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J Psychosom Res. 2013 Nov;75(5):491-6. doi: 10.1016/j.jpsychores.2013.07.010. Epub 2013 Aug 20.

Undiagnosed and comorbid disorders in patients with presumed chronic fatigue syndrome.

Author information

1
Department of General Internal Medicine, Infectious Diseases and Psychosomatic Medicine, University Hospital Ghent, Belgium; Center for Neurophysiologic Monitoring, University Hospital Ghent, Belgium. Electronic address: an.mariman@ugent.be.

Abstract

OBJECTIVE:

To assess undiagnosed and comorbid disorders in patients referred to a tertiary care center with a presumed diagnosis of chronic fatigue syndrome (CFS).

METHODS:

Patients referred for chronic unexplained fatigue entered an integrated diagnostic pathway, including internal medicine assessment, psychodiagnostic screening, physiotherapeutic assessment and polysomnography+multiple sleep latency testing. Final diagnosis resulted from a multidisciplinary team discussion. Fukuda criteria were used for the diagnosis of CFS, DSM-IV-TR criteria for psychiatric disorders, ICSD-2 criteria for sleep disorders.

RESULTS:

Out of 377 patients referred, 279 (74.0%) were included in the study [84.9% female; mean age 38.8years (SD 10.3)]. A diagnosis of unequivocal CFS was made in 23.3%. In 21.1%, CFS was associated with a sleep disorder and/or psychiatric disorder, not invalidating the diagnosis of CFS. A predominant sleep disorder was found in 9.7%, 19.0% had a psychiatric disorder and 20.8% a combination of both. Only 2.2% was diagnosed with a classical internal disease. In the total sample, a sleep disorder was found in 49.8%, especially obstructive sleep apnea syndrome, followed by psychophysiologic insomnia and periodic limb movement disorder. A psychiatric disorder was diagnosed in 45.2%; mostly mood and anxiety disorder.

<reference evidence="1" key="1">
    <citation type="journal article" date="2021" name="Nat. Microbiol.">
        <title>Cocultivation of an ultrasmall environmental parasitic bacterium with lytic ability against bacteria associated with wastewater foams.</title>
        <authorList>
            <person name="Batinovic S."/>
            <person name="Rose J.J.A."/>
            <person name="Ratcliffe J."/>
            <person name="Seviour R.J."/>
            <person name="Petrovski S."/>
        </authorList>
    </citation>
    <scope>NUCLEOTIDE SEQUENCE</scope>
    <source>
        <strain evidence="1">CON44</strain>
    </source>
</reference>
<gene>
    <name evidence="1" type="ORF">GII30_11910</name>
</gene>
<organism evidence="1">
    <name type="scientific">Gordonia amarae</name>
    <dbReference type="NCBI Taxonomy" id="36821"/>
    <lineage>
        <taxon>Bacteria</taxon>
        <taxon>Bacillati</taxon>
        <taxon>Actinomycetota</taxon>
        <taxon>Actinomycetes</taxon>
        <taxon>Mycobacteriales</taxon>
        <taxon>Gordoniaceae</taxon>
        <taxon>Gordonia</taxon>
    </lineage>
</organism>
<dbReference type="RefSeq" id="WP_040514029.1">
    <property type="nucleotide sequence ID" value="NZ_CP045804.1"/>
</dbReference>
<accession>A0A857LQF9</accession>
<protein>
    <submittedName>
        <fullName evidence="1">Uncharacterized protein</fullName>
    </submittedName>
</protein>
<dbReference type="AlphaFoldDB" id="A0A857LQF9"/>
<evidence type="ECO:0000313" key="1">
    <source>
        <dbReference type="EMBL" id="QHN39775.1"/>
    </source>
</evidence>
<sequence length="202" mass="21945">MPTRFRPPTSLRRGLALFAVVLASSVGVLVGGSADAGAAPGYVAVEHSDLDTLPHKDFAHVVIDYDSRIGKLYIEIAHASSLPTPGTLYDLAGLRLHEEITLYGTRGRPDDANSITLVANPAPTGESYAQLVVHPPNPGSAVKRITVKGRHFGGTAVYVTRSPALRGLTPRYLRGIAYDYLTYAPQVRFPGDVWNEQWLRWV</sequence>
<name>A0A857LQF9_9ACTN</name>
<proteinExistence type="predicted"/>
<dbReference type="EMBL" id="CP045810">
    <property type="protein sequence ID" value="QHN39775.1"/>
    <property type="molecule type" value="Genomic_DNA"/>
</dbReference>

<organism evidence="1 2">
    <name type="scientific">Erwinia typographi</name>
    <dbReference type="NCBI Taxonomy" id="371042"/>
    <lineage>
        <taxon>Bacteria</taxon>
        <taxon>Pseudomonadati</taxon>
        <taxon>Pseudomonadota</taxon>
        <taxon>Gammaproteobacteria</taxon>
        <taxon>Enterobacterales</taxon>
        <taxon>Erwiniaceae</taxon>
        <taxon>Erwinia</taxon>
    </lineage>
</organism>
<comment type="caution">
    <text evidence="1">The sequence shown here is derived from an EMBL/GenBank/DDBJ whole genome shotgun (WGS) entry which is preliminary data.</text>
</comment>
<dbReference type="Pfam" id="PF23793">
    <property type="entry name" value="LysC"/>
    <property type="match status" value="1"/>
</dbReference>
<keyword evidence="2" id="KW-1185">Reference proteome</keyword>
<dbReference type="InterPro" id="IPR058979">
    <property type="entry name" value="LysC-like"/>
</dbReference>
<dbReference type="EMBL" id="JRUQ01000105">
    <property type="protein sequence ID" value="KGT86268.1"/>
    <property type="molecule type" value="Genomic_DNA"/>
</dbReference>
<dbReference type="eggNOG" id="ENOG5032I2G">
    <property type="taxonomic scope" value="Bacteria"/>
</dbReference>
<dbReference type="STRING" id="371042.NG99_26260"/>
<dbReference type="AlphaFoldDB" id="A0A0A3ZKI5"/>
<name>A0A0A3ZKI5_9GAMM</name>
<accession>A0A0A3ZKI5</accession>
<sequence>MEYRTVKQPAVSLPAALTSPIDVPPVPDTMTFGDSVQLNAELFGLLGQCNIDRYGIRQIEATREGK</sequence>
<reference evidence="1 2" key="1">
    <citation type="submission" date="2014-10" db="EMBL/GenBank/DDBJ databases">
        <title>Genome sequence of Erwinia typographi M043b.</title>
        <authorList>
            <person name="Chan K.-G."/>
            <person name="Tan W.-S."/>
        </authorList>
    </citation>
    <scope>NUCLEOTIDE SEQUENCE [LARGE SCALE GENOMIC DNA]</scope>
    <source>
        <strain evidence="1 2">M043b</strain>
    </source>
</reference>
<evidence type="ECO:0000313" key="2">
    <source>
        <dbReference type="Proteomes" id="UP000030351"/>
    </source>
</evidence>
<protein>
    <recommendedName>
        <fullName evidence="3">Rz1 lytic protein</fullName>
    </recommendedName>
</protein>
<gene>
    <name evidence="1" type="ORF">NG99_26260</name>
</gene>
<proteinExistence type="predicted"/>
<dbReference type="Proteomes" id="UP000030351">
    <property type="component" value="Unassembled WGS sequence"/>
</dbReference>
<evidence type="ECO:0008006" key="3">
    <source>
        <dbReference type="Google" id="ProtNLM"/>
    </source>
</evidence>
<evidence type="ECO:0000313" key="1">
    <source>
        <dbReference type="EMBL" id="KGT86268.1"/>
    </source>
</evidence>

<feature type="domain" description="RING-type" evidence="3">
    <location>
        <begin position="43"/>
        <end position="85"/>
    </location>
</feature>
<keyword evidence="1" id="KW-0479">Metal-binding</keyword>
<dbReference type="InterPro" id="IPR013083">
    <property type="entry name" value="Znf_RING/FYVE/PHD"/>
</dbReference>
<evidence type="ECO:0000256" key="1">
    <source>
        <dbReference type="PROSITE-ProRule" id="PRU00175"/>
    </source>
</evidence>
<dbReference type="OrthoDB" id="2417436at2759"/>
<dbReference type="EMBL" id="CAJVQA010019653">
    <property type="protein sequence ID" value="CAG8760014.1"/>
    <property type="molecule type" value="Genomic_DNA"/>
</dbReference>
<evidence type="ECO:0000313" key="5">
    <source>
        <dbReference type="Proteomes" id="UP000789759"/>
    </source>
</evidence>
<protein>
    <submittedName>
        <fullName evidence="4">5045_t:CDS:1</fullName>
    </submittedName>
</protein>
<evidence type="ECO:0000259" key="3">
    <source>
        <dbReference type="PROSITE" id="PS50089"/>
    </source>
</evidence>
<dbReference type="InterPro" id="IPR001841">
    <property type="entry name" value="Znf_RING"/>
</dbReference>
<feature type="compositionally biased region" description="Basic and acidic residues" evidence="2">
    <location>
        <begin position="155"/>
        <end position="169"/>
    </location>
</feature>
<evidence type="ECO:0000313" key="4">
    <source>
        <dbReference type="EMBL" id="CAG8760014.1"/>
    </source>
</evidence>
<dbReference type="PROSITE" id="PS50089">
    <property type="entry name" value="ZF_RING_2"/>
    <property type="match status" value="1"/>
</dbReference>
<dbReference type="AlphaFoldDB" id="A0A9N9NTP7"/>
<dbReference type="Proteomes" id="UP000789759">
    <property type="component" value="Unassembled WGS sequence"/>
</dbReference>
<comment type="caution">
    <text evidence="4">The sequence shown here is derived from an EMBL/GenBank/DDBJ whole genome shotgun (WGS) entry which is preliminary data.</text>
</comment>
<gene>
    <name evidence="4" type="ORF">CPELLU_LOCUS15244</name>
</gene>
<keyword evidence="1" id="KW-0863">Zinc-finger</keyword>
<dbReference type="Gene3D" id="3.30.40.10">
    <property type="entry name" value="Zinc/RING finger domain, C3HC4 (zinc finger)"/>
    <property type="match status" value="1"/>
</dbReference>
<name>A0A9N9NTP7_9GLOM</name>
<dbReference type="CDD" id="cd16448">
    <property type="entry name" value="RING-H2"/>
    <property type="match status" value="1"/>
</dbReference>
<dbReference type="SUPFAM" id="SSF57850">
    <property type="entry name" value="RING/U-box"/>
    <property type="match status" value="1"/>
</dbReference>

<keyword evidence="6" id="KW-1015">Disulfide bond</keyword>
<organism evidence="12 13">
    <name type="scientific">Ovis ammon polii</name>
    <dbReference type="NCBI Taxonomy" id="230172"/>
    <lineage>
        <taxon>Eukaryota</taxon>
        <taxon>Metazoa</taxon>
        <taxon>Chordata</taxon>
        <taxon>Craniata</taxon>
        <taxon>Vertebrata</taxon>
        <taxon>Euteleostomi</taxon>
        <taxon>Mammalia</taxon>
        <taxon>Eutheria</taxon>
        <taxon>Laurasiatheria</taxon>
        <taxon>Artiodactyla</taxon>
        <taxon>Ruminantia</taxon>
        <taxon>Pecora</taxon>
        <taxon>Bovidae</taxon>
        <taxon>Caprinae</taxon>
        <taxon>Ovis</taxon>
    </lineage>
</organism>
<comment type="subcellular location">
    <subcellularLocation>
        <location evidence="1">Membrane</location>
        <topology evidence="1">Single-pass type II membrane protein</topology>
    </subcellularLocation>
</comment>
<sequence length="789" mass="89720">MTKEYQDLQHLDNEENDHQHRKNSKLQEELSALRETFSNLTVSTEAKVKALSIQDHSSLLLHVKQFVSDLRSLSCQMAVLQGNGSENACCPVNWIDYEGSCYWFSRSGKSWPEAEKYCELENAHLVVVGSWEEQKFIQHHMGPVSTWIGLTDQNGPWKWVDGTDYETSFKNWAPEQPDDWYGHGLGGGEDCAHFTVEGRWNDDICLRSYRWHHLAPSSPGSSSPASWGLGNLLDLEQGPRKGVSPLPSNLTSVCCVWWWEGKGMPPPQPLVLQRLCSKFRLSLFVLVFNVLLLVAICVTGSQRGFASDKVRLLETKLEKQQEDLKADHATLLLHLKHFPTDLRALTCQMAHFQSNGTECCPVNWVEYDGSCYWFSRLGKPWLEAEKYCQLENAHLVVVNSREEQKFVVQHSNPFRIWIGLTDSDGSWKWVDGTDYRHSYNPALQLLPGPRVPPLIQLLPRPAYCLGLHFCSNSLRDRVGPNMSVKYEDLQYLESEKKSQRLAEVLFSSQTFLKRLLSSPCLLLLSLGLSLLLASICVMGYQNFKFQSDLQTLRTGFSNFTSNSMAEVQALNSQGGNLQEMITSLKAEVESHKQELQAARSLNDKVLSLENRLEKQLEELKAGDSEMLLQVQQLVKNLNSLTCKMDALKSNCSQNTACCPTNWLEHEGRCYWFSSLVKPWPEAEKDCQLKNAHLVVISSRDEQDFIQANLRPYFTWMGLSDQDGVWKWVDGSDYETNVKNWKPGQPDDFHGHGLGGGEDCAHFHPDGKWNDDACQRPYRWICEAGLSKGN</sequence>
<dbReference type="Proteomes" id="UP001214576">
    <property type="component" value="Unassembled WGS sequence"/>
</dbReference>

CONCLUSIONS:

A multidisciplinary approach to presumed CFS yields unequivocal CFS in only a minority of patients, and reveals a broad spectrum of exclusionary or comorbid conditions within the domains of sleep medicine and psychiatry. These findings favor a systematic diagnostic approach to CFS, suitable to identify a wide range of diagnostic categories that may be subject to dedicated care.

KEYWORDS:

AASM; AHI; American Academy of Sleep Medicine; BMI; CDC; CFS; Centers for Disease Control and Prevention; Chronic fatigue syndrome; Comorbidity; DSM-IV-TR; Diagnostic and Statistical Manual of Mental Disorders, 4th edition — text revision; ICSD-2; International Classification of Sleep Disorders, 2nd edition; MSLT; MUS; OSA; PLM; PLMD; PSG; Prevalence; Psychiatric disorders; REM; SD; Sleep disorders; UCF; apnea-hypopnea index; body mass index; chronic fatigue syndrome; medically unexplained symptoms; multiple sleep latency test; obstructive sleep apnea; periodic limb movement disorder; periodic limb movements; polysomnography; rapid eye movements; standard deviation; unexplained chronic fatigue

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